The planning application for a controversial gold mine in County Tyrone is to be the subject of an independent public inquiry.
Infrastructure Minister Nichola Mallon confirmed the move on Monday.
The mine project at Greencastle was originally submitted by company Dalradian in 2017.
The company revised the application in 2019, dropping plans to use cyanide as part of its extraction process.
But those opposed to the mine said this would not affect their continued opposition to the project and said they would not stop until the entire plan was shelved.
The company has argued the mine will bring economic benefits and is one of the largest gold resources in Europe.
It claims the mountains could contain £3bn in gold and provide a £750m boost to the Northern Ireland economy
More than 40,000 representations have been submitted to the Infrastructure Department about the mine proposal.
Ms Mallon said: “Before any decision is taken I consider it important to have a public inquiry and report which has independently considered the views of stakeholders, including the local community and other government departments, and which will robustly scrutinise the information provided by all interested parties.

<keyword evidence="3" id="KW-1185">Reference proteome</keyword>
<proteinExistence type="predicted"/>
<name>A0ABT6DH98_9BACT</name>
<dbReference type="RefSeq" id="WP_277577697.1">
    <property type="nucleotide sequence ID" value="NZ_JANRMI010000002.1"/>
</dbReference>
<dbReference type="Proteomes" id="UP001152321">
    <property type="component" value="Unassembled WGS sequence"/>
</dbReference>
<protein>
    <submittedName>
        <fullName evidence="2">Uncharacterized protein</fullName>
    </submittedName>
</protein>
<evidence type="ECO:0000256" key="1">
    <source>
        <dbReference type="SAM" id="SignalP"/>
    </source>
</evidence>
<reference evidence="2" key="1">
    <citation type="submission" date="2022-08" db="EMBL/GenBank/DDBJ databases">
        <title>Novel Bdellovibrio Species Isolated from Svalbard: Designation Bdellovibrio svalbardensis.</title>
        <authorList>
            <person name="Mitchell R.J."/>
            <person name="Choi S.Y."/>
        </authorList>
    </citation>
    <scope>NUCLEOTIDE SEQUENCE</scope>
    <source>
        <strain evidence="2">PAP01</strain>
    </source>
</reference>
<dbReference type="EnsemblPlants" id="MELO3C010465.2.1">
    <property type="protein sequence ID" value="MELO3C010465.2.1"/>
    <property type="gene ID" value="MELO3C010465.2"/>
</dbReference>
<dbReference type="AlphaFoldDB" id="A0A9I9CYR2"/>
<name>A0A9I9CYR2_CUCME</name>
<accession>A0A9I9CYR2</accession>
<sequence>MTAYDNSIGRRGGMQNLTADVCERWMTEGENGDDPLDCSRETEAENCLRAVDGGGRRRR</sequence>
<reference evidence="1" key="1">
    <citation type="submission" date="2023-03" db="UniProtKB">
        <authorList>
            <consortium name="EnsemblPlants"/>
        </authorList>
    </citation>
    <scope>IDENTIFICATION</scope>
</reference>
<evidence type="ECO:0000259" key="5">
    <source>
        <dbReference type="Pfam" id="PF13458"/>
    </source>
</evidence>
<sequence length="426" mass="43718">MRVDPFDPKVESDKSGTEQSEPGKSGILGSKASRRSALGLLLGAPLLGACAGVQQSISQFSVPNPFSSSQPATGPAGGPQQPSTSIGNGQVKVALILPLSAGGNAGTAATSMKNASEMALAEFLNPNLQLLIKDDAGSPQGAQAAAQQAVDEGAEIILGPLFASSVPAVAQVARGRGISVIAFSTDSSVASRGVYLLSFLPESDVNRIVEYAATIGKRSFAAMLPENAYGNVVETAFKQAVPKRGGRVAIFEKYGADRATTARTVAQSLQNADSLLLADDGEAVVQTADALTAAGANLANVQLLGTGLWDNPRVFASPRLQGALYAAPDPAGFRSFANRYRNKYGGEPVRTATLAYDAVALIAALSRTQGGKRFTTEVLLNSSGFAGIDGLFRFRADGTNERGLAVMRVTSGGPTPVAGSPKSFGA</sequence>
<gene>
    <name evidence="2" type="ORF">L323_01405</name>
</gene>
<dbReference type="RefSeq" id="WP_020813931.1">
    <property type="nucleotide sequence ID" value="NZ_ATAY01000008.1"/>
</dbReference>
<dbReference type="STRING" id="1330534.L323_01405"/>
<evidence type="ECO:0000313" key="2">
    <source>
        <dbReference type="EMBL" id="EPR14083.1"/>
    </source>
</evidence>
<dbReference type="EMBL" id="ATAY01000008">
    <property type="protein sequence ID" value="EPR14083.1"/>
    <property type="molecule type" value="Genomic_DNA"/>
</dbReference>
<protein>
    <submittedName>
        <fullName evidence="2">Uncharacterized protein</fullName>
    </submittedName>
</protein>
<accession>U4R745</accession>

“Once I am satisfied that all necessary detail and consultee responses have been provided I will move to call the public inquiry to allow for robust scrutiny of the application in a public forum.”
Opposition to the mine has centred on the previous plan for the use of cyanide, on a proposal to build a huge mound of mine spoil into the landscape of an Area of Outstanding Natural Beauty and because of the potential impact on air quality and protected rivers nearby.